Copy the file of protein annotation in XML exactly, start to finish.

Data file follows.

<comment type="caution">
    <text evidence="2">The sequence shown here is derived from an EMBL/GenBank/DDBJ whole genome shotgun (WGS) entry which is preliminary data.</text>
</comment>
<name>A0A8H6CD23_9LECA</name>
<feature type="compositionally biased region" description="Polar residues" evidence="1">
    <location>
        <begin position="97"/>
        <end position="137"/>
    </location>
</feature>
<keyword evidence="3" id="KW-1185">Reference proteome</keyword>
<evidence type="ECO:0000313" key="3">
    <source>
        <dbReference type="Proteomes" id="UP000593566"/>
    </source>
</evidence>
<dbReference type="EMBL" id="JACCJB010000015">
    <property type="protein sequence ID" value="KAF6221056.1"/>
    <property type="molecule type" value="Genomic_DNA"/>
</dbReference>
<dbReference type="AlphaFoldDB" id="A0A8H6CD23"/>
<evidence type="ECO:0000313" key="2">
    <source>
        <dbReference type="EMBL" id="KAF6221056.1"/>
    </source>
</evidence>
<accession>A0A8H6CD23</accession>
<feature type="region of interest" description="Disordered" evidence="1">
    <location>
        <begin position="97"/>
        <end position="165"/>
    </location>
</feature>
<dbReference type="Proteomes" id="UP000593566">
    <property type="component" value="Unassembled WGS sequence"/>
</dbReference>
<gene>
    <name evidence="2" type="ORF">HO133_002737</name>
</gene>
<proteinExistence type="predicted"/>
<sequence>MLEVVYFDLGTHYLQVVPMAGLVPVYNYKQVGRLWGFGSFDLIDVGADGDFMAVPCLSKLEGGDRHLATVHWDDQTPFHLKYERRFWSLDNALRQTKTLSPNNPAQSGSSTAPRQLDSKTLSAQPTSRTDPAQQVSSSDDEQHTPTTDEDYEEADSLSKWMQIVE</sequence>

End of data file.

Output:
<comment type="caution">
    <text evidence="2">The sequence shown here is derived from an EMBL/GenBank/DDBJ whole genome shotgun (WGS) entry which is preliminary data.</text>
</comment>
<name>A0A8H6CD23_9LECA</name>
<feature type="compositionally biased region" description="Polar residues" evidence="1">
    <location>
        <begin position="97"/>
        <end position="137"/>
    </location>
</feature>
<keyword evidence="3" id="KW-1185">Reference proteome</keyword>
<evidence type="ECO:0000313" key="3">
    <source>
        <dbReference type="Proteomes" id="UP000593566"/>
    </source>
</evidence>
<dbReference type="EMBL" id="JACCJB010000015">
    <property type="protein sequence ID" value="KAF6221056.1"/>
    <property type="molecule type" value="Genomic_DNA"/>
</dbReference>
<dbReference type="AlphaFoldDB" id="A0A8H6CD23"/>
<evidence type="ECO:0000313" key="2">
    <source>
        <dbReference type="EMBL" id="KAF6221056.1"/>
    </source>
</evidence>
<accession>A0A8H6CD23</accession>
<feature type="region of interest" description="Disordered" evidence="1">
    <location>
        <begin position="97"/>
        <end position="165"/>
    </location>
</feature>
<dbReference type="Proteomes" id="UP000593566">
    <property type="component" value="Unassembled WGS sequence"/>
</dbReference>
<gene>
    <name evidence="2" type="ORF">HO133_002737</name>
</gene>
<proteinExistence type="predicted"/>
<sequence>MLEVVYFDLGTHYLQVVPMAGLVPVYNYKQVGRLWGFGSFDLIDVGADGDFMAVPCLSKLEGGDRHLATVHWDDQTPFHLKYERRFWSLDNALRQTKTLSPNNPAQSGSSTAPRQLDSKTLSAQPTSRTDPAQQVSSSDDEQHTPTTDEDYEEADSLSKWMQIVE</sequence>